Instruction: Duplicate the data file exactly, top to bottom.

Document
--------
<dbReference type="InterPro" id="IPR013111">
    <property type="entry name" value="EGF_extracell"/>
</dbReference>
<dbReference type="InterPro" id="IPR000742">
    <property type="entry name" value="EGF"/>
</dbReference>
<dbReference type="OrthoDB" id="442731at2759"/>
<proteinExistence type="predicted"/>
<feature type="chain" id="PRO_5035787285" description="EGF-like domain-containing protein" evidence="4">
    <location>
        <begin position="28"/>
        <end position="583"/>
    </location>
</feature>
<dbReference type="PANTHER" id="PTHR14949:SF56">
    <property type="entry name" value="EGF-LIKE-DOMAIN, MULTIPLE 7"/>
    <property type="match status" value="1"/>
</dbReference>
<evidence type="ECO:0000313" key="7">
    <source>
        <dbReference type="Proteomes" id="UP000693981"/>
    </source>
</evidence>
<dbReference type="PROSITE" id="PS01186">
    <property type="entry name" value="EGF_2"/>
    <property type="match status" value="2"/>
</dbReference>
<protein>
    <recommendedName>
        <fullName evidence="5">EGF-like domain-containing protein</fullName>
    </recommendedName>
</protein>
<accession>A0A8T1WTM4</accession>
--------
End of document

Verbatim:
<dbReference type="InterPro" id="IPR013111">
    <property type="entry name" value="EGF_extracell"/>
</dbReference>
<dbReference type="InterPro" id="IPR000742">
    <property type="entry name" value="EGF"/>
</dbReference>
<dbReference type="OrthoDB" id="442731at2759"/>
<proteinExistence type="predicted"/>
<feature type="chain" id="PRO_5035787285" description="EGF-like domain-containing protein" evidence="4">
    <location>
        <begin position="28"/>
        <end position="583"/>
    </location>
</feature>
<dbReference type="PANTHER" id="PTHR14949:SF56">
    <property type="entry name" value="EGF-LIKE-DOMAIN, MULTIPLE 7"/>
    <property type="match status" value="1"/>
</dbReference>
<evidence type="ECO:0000313" key="7">
    <source>
        <dbReference type="Proteomes" id="UP000693981"/>
    </source>
</evidence>
<dbReference type="PROSITE" id="PS01186">
    <property type="entry name" value="EGF_2"/>
    <property type="match status" value="2"/>
</dbReference>
<protein>
    <recommendedName>
        <fullName evidence="5">EGF-like domain-containing protein</fullName>
    </recommendedName>
</protein>
<accession>A0A8T1WTM4</accession>